[The Tribunal] was required to identify what the best interests of Mr Wan’s children required with respect to the exercise of its discretion and then to assess whether the strength of any other consideration, or the cumulative effect of other considerations, outweighed the consideration of the best interests of the children understood as a primary consideration.
This did not mean (as it would do in other contexts) that identifying their best interests would lead inexorably to a decision in conformity with those interests. Provided that the Tribunal did not treat any other consideration as inherently more significant than the best interests of the children, it could conclude that the strength of the other considerations outweighed them. The important thing, therefore, is to consider those best interests first. That seems, with respect, to be the correct approach to these decisions in this country as well as in Australia.
Lady Hale also stipulated at paragraph 37 that:
But the immigration authorities must be prepared at least to consider hearing directly from a child who wishes to express a view and is old enough to do so. While their interests may be the same as their parents’ this should not be taken for granted in every case. As the Committee on the Rights of the Child said, in General Comment No 12 (2009) on the Right of the Child to be Heard, at para 36:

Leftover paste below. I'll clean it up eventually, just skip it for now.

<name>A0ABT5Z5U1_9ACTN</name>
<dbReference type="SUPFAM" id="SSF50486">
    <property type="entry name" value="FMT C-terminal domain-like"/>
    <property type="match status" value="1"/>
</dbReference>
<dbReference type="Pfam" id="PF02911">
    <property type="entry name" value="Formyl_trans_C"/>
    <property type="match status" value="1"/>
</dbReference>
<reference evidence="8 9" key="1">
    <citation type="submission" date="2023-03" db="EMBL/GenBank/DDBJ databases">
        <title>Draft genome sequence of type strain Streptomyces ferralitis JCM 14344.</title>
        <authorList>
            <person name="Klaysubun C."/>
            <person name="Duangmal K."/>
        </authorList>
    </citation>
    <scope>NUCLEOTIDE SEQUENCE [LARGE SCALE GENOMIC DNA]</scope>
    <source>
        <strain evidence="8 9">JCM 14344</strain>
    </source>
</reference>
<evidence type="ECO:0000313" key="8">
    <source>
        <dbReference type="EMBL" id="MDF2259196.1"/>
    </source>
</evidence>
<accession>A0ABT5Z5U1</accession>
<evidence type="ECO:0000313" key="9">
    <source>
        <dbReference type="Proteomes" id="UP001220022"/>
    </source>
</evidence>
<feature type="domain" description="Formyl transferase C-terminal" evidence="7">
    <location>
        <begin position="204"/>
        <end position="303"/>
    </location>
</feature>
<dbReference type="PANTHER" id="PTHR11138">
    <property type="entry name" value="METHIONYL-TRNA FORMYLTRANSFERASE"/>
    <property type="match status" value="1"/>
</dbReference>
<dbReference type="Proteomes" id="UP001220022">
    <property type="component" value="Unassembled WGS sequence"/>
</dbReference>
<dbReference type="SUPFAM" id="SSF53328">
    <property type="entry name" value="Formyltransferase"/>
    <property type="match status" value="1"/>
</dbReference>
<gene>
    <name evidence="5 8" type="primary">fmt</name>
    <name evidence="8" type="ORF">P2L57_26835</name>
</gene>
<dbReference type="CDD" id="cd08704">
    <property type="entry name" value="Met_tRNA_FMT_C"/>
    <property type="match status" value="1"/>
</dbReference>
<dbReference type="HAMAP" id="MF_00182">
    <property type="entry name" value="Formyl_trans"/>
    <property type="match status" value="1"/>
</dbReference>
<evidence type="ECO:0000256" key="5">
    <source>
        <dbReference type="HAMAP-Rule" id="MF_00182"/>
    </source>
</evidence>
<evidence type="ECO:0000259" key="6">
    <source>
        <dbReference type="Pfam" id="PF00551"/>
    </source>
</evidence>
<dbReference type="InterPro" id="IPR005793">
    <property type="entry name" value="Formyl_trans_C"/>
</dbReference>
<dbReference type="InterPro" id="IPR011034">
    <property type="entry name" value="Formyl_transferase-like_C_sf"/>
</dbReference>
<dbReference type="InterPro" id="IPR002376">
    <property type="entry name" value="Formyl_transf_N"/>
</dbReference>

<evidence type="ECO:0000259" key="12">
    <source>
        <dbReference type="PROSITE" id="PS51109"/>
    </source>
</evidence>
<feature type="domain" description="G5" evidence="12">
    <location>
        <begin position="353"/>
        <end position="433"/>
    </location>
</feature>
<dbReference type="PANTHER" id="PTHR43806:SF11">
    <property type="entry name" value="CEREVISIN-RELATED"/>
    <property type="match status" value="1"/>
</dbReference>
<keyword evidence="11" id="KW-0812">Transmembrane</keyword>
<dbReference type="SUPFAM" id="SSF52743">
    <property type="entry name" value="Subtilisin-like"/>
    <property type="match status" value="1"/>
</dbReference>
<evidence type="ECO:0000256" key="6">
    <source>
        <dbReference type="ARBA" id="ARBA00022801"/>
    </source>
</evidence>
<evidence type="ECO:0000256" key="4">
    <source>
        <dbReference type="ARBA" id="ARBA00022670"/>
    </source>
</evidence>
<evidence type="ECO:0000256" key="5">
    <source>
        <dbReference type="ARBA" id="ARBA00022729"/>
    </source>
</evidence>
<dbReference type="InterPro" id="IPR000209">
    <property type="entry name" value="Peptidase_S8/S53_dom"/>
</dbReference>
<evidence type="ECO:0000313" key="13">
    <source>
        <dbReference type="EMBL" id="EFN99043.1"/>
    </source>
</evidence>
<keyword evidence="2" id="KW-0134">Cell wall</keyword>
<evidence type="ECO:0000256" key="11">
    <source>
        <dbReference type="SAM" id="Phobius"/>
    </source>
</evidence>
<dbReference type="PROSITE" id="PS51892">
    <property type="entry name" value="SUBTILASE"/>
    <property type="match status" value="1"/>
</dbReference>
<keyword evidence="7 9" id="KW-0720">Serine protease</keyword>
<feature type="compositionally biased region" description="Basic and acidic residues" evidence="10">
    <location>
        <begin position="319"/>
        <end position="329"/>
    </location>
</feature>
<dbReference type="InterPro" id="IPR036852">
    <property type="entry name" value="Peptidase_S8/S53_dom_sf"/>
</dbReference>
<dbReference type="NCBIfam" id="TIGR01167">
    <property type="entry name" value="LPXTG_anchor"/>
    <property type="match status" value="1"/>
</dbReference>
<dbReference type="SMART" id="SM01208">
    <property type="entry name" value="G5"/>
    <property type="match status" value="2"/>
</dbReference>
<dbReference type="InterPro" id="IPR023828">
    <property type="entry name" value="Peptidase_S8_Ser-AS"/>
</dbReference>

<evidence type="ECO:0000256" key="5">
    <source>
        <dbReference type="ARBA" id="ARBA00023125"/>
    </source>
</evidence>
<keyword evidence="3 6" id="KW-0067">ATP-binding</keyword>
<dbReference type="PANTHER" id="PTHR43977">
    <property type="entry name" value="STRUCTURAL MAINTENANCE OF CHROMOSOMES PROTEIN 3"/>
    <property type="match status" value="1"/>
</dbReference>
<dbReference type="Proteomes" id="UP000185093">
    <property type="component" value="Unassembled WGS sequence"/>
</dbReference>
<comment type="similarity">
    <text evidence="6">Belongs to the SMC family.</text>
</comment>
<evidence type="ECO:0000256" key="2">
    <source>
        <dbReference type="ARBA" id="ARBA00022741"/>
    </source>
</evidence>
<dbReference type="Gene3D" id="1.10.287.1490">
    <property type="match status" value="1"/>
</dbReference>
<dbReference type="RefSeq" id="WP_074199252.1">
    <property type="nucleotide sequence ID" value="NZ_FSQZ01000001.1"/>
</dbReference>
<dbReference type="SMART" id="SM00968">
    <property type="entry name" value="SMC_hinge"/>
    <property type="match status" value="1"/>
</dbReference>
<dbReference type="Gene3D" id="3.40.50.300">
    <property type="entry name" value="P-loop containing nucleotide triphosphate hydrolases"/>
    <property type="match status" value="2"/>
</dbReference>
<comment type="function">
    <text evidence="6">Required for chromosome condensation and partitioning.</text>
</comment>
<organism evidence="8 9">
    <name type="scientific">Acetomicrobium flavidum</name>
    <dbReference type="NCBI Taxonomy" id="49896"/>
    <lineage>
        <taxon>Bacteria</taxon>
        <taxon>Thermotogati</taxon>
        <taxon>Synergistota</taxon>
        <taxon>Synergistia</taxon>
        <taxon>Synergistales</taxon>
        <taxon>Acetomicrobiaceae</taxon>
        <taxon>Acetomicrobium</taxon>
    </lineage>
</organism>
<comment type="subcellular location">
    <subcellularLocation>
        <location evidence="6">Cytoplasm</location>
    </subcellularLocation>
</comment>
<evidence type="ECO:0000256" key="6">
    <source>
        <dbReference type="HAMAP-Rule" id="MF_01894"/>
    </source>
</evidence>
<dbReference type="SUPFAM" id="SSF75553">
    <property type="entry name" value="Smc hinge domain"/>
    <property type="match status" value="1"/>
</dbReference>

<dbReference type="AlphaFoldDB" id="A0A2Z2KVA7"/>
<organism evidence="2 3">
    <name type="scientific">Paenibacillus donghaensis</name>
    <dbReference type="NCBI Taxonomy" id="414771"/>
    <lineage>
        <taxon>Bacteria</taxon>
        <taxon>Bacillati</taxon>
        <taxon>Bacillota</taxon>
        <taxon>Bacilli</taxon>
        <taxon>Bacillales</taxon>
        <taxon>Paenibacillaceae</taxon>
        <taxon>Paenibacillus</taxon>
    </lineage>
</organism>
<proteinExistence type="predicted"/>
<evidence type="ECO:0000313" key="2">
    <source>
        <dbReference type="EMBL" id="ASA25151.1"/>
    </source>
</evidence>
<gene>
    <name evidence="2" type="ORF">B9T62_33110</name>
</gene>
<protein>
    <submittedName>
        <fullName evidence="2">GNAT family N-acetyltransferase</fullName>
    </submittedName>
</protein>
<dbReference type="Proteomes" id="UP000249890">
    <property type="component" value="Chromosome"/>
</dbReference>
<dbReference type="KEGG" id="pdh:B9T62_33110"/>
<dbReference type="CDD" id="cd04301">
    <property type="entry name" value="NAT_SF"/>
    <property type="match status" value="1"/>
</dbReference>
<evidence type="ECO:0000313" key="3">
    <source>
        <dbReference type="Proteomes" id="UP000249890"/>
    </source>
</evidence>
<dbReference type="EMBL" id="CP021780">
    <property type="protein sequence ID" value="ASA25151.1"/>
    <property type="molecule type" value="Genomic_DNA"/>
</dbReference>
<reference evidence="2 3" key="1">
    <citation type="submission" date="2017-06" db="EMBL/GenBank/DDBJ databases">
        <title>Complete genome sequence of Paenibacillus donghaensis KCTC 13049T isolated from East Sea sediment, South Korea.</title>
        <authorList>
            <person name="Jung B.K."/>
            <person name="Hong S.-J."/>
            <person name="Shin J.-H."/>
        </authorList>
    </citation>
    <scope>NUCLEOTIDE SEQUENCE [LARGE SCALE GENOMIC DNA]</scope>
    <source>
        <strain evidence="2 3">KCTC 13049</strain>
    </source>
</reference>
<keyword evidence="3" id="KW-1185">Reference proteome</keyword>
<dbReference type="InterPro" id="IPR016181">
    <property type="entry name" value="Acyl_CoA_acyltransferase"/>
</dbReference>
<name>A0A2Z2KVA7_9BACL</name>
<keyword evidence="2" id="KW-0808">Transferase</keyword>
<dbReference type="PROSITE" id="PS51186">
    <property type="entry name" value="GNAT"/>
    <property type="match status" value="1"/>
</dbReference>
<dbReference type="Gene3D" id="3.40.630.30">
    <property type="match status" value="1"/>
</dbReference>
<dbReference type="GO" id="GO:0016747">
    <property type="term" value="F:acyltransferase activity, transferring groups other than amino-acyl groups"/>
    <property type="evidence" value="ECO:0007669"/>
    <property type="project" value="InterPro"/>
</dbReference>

“in many cases . . . there are risks of a conflict of interest between the child and their most obvious representative (parent(s)). If the hearing of the child is undertaken through a representative, it is of utmost importance that the child’s views are transmitted correctly to the decision-maker by the representative.”
Children can sometimes surprise one.
At paragraph 46 Lord Kerr agreed with Baroness Hale and stated that:
It is a universal theme of the various international and domestic instruments to which Lady Hale has referred that, in reaching decisions that will affect a child, a primacy of importance must be accorded to his or her best interests. This is not, it is agreed, a factor of limitless importance in the sense that it will prevail over all other considerations. It is a factor, however, that must rank higher than any other. It is not merely one consideration that weighs in the balance alongside other competing factors. Where the best interests of the child clearly favour a certain course, that course should be followed unless countervailing reasons of considerable force displace them. It is not necessary to express this in terms of a presumption but the primacy of this consideration needs to be made clear in emphatic terms. What is determined to be in a child’s best interests should customarily dictate the outcome of cases such as the present, therefore, and it will require considerations of substantial moment to permit a different result.
It should be noted that ZH had a really perverse immigration history. Yet the UKSC considered that the UN Convention imposed a binding obligation upon the British authorities to give precedence to children’s rights in decisions connected to their welfare. Imperatively, the UKSC decided not to impose punishments upon children for the wrongdoings of their parents. Surely one must agree with this rationale.
There is a lot of disagreement in London’s legal circles about whether the instant case could be considered a “trump” card. Some say yes and others say no. Only time will tell.